“Look at the birds of the air,
they do not sow or reap or store away in barns
and yet your heavenly Father feeds them.
Are you not much more valuable than they?
Who of you by worrying can add a single hour to his life?”
Be Thou my vision, O lord of my heart;
Nought be all else to me, save that Thou art;
Thou my best thought, in the day and the night,
Waking or sleeping, Thy presence my light.
In a quiet house, worship music playing softly in my alone place, I began thinking about the things that took Him to the cross. Those things in all of us that caused the separation- the shut door.
Yet, because of His sacrifice, the doors were thrown open wide by the hands of grace.
Because He loved us so very much, because He so wanted that close-knit, that under-His-wing relationship once again. . .
Even now, nothing is over the top for Him. The extents He will go to in order to draw in a lost child, a wandering soul, is staggering. I’ve seen it with my own eyes time and again, and still must rub them in disbelief.
He hasn’t changed one bit.
I wish my words could express what my heart burst to say. But alas. . . they’re not enough. Not nearly enough.
Thank You! Thank You!!
May my life constantly reflect the grace you’ve shown me on the cross.
I have caved.
That’s right, I’ve began watching American Idol this season.
It’s been fascinating seeing exactly what the judges look for in a contestant’s performance. Some people think they are too harsh, cruel even. But if you’ve ever been in any kind of critique group, or submitted your work into a contest, then you know being able to listen to critiques is part of the process.
Last week, one of the contestants stood before the panel after his performance. Simon raved about his song, but said he didn’t have the confidence, or stage presence to make himself marketable. The young man looked somewhat confused at first, then realization hit him and his countenance changed. Simon went on to say he needed a “swagger” an attitude to make him stand out from the rest. He needed to be more conceited.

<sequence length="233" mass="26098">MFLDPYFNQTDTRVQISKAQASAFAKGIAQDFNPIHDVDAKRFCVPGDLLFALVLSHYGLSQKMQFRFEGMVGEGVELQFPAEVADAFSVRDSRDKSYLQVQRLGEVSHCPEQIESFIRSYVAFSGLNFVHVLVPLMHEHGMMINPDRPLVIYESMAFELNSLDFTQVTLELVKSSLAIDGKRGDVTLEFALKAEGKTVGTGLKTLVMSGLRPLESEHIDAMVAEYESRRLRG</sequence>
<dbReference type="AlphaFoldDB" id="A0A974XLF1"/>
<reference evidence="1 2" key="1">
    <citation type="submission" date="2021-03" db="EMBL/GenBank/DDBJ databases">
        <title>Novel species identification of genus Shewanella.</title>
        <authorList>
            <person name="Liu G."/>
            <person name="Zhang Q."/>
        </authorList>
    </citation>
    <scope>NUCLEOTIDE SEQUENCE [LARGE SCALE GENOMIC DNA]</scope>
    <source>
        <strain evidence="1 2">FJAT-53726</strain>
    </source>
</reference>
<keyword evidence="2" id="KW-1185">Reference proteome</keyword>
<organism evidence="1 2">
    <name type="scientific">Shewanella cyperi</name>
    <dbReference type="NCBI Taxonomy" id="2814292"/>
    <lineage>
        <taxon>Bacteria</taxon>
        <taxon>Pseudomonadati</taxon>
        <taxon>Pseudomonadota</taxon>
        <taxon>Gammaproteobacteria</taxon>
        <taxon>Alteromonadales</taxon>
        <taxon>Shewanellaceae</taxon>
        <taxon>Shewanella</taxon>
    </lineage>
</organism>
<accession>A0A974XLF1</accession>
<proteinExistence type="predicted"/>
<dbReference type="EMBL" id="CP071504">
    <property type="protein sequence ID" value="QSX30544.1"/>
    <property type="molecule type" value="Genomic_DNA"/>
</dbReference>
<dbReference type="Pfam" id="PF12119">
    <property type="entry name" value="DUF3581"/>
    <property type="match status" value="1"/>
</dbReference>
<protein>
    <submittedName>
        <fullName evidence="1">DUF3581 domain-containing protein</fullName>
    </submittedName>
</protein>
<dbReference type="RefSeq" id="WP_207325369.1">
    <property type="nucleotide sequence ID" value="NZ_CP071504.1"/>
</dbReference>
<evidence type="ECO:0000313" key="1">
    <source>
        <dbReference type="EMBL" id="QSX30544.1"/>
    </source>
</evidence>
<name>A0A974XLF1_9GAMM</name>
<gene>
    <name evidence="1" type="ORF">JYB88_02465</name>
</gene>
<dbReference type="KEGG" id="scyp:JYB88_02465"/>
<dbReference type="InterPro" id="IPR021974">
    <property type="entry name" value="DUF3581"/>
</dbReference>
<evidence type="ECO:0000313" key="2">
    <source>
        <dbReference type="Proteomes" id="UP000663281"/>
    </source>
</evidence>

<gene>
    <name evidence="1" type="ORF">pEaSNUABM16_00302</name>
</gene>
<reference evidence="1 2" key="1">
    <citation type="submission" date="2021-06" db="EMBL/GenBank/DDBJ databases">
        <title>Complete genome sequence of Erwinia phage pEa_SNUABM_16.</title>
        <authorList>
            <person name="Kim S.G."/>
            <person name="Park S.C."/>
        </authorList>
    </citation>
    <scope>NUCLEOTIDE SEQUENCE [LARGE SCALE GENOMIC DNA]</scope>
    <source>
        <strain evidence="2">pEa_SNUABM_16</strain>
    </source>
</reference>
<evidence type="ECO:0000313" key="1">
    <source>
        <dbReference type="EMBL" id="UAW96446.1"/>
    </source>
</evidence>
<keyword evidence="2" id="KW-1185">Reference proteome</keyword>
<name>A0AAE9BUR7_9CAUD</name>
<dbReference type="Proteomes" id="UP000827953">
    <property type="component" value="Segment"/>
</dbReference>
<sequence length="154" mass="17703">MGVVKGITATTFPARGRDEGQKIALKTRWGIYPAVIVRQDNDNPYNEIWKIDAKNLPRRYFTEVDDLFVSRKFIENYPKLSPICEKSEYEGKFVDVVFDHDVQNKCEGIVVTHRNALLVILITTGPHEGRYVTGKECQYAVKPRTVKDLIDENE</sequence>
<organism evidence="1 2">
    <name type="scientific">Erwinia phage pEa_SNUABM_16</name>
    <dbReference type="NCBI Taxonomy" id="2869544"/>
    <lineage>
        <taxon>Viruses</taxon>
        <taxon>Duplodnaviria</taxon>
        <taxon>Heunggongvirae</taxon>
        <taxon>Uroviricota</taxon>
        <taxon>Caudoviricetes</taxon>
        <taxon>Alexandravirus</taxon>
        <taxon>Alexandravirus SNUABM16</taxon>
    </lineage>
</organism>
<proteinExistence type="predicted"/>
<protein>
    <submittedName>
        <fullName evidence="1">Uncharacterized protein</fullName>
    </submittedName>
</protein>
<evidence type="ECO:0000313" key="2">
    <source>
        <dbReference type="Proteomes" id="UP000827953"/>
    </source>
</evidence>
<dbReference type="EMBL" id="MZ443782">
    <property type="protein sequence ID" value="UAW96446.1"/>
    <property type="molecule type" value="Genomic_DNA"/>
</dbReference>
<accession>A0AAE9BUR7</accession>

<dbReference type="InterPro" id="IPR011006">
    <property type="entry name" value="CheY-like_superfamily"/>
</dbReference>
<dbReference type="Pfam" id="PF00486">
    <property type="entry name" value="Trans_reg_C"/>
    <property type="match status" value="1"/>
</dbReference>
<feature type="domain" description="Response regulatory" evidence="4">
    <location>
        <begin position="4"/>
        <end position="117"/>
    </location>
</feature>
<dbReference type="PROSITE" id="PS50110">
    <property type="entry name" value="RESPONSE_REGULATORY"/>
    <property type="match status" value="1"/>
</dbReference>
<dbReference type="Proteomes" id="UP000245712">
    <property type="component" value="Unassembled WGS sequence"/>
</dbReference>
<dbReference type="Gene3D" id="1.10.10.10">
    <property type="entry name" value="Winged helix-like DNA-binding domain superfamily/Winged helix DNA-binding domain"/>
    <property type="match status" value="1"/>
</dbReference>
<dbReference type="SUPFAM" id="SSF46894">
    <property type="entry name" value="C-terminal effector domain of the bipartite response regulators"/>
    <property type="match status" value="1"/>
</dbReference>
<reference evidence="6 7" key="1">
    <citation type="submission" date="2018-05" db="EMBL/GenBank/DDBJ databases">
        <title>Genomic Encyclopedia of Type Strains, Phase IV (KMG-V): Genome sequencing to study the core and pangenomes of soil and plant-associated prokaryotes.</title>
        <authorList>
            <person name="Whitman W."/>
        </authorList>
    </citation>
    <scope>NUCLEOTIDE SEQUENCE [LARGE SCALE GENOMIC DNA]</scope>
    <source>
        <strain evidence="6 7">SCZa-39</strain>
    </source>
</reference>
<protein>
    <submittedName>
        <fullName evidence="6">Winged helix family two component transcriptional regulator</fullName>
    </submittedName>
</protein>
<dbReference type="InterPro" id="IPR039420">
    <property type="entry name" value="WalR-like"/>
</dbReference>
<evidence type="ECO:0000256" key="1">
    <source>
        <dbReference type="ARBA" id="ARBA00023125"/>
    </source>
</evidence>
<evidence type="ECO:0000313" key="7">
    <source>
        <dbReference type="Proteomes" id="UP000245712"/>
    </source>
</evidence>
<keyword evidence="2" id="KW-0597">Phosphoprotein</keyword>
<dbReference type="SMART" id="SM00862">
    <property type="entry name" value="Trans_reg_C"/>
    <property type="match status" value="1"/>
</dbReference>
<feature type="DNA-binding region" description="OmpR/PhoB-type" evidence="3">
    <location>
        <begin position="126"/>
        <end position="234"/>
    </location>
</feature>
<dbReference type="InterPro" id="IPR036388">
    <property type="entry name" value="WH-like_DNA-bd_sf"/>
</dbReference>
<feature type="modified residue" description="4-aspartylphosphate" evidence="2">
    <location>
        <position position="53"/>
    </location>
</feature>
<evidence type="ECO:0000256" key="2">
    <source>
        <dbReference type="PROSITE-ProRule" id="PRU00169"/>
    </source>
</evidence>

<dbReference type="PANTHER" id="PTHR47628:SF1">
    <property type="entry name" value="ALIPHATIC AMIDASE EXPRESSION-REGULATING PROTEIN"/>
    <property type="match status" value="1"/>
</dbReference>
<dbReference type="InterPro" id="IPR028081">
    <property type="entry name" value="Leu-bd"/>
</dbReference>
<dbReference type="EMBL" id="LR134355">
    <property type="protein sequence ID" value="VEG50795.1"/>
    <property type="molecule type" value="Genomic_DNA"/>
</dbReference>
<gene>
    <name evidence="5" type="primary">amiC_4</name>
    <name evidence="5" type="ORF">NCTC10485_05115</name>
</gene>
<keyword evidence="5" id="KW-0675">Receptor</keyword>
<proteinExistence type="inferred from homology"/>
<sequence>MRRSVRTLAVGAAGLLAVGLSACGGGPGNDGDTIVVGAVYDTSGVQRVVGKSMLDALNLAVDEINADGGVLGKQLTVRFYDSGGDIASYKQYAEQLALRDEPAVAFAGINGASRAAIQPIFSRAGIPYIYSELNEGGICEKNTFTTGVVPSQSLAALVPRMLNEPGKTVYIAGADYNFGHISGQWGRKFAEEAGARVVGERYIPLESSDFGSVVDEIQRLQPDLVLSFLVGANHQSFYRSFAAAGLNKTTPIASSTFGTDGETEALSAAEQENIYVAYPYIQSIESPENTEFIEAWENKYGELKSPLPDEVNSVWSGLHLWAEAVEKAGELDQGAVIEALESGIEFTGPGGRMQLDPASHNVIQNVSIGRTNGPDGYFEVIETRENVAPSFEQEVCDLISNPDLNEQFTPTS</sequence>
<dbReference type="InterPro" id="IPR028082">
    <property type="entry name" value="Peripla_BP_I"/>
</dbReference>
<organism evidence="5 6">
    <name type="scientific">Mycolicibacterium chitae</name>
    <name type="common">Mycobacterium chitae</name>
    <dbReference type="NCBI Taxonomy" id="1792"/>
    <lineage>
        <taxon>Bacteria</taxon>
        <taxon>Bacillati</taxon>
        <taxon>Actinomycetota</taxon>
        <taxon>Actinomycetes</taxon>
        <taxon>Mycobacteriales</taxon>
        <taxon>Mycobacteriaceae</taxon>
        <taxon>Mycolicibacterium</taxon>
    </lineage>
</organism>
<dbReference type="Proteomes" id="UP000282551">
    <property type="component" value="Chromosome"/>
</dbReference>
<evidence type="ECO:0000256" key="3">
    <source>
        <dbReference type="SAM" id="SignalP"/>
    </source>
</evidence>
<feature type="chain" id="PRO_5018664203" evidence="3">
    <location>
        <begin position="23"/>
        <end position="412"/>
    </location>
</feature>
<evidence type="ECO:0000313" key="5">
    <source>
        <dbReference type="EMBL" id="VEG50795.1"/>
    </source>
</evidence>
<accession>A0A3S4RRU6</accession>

That’s when the young artist stopped nodding and shook his head in disagreement. Good for him.
Simon’s words bounced around my spirit for awhile and I began thinking about a book I’m reading for my church homegroup, titled “The Supernatural Ways of Royalty” by Bill Johnson and Kris Vallotton. It discusses how we’ve forgotten as a church who we are in Christ, how we tend to cower instead of stand strong as a son or daughter of royality.
I began to wonder what kind of presence I present when I stand before the world’s audience. Do I slouch and hide? Do I walk around with a conceited swagger? Do I put on masks?
Wish I could shake my head no, but I’m not sure that’s such an honest answer.
What I hope… what I pray… is that I’ll stand as a child of the King. Lord help me to stand firm in you. Help me to be who you’ve made me to be without the stage make-up or costumes. Help me to live by your words and not what the world has scripted for me.
Help me to be real.
This Saturday, November 15th, a Rally is scheduled to take place in front of the Dallas City Hall. The gathering is a grass root effort that will also take place in many major cities across all 50 states at the same time. The topic of protest? California’s Proposition 8.